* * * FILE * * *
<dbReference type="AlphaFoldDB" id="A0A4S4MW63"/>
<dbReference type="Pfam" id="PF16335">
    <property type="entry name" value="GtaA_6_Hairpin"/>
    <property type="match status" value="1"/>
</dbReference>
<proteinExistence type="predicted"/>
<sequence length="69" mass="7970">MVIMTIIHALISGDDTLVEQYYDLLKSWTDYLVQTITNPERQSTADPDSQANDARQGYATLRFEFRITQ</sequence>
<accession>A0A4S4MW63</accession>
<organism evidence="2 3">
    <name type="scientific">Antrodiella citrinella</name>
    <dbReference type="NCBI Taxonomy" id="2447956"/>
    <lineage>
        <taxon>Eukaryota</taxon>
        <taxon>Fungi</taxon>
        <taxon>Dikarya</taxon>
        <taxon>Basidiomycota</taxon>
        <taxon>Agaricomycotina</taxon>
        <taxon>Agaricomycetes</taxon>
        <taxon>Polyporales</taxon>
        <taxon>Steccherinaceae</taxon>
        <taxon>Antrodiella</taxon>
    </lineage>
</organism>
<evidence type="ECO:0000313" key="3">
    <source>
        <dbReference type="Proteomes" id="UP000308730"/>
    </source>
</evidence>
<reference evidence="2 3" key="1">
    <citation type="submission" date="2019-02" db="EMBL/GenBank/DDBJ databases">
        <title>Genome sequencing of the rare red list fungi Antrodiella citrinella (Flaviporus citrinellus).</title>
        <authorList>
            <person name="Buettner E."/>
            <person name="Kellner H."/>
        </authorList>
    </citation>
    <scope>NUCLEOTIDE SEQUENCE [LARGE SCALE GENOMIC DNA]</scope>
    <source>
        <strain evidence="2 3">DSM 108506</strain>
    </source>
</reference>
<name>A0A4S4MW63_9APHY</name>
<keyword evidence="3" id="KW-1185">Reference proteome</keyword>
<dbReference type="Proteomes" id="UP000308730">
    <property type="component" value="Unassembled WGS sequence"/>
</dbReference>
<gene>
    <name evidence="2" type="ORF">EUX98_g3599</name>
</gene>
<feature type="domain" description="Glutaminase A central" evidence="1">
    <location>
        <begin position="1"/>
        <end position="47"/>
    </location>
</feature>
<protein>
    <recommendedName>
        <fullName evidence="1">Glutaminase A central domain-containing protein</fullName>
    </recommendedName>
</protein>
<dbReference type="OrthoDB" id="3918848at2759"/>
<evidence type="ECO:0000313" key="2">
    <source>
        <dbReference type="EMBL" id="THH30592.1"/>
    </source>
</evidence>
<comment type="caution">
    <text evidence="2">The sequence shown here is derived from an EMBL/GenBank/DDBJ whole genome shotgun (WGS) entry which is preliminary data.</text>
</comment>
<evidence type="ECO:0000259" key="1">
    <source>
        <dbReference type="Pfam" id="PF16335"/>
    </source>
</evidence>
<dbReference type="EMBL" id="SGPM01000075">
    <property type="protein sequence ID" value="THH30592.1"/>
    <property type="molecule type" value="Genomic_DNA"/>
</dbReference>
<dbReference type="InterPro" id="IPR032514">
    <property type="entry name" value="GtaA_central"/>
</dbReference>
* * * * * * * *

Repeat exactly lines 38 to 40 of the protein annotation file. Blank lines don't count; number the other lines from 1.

    <source>
        <strain evidence="2 3">DSM 108506</strain>
    </source>